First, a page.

Apple’s Butterfly Keyboard Fiasco Leads to a $50M Settlement

Apple has settled a class action over the controversial butterfly keyboards found in some MacBook models, agreeing to shell out $50 million to customers affected by the unreliable typing surface.

The suit claimed that Apple knew about potential problems with its keyboards but sold devices that utilize them anyway. The settlement has not yet been approved by a judge, but once it is, customers who purchased MacBooks with butterfly keyboards in seven US states between 2015 and 2019 would be eligible for payouts between $50 and $395.

Typo Positive

Apple’s butterfly keyboards utilized a superthin switch, the mechanism beneath each key that registers a key press. The company debuted the butterfly keyboard in 2015 on the fourth-generation MacBook. Reviewing the laptop for WIRED, David Pierce gave it an 8/10 rating and called it the “future of computers.” (Forgive us, we knew not what it would become.)

Butterfly keys were almost flush with the laptop body and had very little travel when you pressed them. Their compact size helped Apple shave a few millimeters off the depth of its MacBooks. Unfortunately, that ultrathin design also meant the keys were prone to breaking or just not typing properly. Something as small as some bits of dust could get beneath them and render them inoperable.

The move to butterfly keys was a design decision that came at the height of the former Apple chief design officer Jony Ive’s tenure, when the company’s design philosophy held slim and sleek beauty above all else. (Sometimes even functionality.) Apple made a number of bold, controversial moves with its MacBooks around this time. It removed many of the ports, requiring many users to resort to hauling around dongles. The fourth-generation MacBook also introduced Apple’s touch bar, a feature that has been mostly maligned despite offering some useful accessibility features.

Still, it was the butterfly keyboards that drew the most ire. Complaints about the finicky keyboards immediately began to roll in. The keys crapped out almost twice as quickly as on Apple’s previous laptops. And getting a broken key fixed was a headache. Even small repairs might have required the whole keyboard to be replaced, costing customers hundreds of dollars for the service. Apple was hit with two class actions in the same month in 2018. Not willing to just give up on the design, the company modified the keyboards of its 2018 MacBook models to include a membrane below the keys that would prevent some of the dust from getting through. Eventually, Apple offered extended free repairs for MacBooks with damaged butterfly keys.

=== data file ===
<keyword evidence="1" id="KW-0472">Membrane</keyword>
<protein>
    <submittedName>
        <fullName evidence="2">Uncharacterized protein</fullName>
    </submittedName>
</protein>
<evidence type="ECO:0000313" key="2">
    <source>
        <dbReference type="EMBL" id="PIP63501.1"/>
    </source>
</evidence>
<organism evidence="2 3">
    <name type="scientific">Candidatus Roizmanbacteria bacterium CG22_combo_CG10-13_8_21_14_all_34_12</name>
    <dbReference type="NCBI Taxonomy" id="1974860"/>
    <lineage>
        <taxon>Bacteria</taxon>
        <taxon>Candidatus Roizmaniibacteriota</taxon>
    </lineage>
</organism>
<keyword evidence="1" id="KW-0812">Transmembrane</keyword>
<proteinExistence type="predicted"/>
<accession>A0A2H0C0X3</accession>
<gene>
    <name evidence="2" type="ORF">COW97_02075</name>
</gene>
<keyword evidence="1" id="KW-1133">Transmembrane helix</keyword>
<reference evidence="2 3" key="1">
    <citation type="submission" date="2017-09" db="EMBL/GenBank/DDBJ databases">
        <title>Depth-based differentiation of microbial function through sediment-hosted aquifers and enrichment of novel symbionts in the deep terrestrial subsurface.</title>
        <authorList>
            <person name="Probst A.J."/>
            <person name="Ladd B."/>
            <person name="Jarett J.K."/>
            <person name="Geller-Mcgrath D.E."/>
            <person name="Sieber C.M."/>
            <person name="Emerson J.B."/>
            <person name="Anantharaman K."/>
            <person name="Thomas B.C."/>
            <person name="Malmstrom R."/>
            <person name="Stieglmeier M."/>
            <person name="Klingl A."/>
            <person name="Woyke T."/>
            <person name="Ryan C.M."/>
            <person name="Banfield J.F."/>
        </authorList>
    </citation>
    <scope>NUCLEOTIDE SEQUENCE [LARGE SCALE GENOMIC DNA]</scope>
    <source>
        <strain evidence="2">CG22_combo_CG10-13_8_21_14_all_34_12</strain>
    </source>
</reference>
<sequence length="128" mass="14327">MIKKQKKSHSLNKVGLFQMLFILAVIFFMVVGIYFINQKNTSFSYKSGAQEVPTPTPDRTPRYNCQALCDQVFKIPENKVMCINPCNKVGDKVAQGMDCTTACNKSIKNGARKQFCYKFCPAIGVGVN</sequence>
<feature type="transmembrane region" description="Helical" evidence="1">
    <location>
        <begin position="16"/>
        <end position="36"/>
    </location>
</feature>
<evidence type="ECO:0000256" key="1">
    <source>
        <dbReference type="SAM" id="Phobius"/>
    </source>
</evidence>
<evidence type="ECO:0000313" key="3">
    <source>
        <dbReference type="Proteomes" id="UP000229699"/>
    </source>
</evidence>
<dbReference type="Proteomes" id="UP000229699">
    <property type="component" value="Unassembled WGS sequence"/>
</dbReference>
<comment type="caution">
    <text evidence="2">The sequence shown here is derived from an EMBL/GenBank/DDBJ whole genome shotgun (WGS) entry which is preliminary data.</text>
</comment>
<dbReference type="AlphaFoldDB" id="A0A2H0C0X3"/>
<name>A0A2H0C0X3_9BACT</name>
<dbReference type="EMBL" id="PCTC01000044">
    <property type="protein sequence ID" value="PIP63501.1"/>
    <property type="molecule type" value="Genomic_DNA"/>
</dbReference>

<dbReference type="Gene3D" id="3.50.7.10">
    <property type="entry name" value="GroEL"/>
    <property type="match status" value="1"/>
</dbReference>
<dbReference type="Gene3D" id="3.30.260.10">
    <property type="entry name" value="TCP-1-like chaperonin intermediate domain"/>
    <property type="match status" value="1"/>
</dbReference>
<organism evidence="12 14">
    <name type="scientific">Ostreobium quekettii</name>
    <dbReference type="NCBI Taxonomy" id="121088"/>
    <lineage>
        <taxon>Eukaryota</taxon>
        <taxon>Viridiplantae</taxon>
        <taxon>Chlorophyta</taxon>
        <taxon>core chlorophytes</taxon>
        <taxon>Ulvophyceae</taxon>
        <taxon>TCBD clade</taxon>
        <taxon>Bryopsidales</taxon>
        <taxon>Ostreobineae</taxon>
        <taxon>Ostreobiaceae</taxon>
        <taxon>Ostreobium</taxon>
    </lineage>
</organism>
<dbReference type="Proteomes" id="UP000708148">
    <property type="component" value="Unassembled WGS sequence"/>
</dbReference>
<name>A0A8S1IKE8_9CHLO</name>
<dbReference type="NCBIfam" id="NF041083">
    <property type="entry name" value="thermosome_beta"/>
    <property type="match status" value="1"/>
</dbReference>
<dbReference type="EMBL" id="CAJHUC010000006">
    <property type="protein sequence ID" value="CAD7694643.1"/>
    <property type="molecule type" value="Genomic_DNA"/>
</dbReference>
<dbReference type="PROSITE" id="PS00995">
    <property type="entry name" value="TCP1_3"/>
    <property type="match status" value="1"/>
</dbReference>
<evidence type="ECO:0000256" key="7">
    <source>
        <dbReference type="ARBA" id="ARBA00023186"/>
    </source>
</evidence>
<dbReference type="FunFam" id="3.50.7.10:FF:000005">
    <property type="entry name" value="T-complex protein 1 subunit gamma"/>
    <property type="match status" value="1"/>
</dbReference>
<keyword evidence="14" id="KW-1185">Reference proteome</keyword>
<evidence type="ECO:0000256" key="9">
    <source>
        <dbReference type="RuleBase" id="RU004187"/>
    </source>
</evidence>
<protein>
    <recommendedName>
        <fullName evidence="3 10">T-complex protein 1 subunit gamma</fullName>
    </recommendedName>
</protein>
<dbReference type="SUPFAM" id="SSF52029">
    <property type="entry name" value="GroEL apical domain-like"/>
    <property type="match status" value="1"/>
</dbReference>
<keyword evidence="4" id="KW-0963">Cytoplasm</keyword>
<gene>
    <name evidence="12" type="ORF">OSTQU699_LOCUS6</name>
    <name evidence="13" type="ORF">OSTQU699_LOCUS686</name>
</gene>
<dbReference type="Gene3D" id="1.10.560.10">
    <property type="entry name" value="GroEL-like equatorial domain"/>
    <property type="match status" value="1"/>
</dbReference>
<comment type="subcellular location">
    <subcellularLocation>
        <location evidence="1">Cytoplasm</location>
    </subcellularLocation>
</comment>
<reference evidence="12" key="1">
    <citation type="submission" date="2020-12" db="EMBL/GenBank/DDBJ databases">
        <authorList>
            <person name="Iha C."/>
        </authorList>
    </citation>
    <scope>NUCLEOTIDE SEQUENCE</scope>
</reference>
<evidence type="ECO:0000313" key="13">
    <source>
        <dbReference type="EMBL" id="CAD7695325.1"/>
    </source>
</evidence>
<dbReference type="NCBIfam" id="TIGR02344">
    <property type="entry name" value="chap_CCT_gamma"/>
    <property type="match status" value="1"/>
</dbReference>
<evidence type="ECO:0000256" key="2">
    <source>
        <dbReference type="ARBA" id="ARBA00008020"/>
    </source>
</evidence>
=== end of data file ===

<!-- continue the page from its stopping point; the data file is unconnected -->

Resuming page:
Finally, after nearly five years of expensive repairs, technical tweaks, and presumably countless enraged hurlings of MacBooks across rooms, Apple ditched its infuriating butterfly keyboards. It was one of the roughly three good things that happened in 2020. Since then, Apple seems to have reined in its aesthetic ambitions, finally returning to computer builds that actually make sense for a majority of users.

But $50 million is chump change for Apple. In 2020, Apple agreed to a $500 million settlement in a class action after it admitted it had been purposefully slowing down older iPhones, and another $113 million settlement later that year for the same issue. When the money for the butterfly suit is doled out, each person involved in the class action stands to receive a payout. The estimated maximums are $50 if you replaced keycaps, $125 if you had one keyboard replaced, or $395 if you had multiple keyboards replaced.

Whether it’s shelling out $50 million or $500 million, Apple hasn’t acknowledged any wrongdoing. (The company also did not respond to a request for comment.)

Owners of eligible MacBooks who bought their computers in California, Florida, Illinois, Michigan, New Jersey, New York, or Washington, DC will be able to collect their compensation once the settlement is approved.

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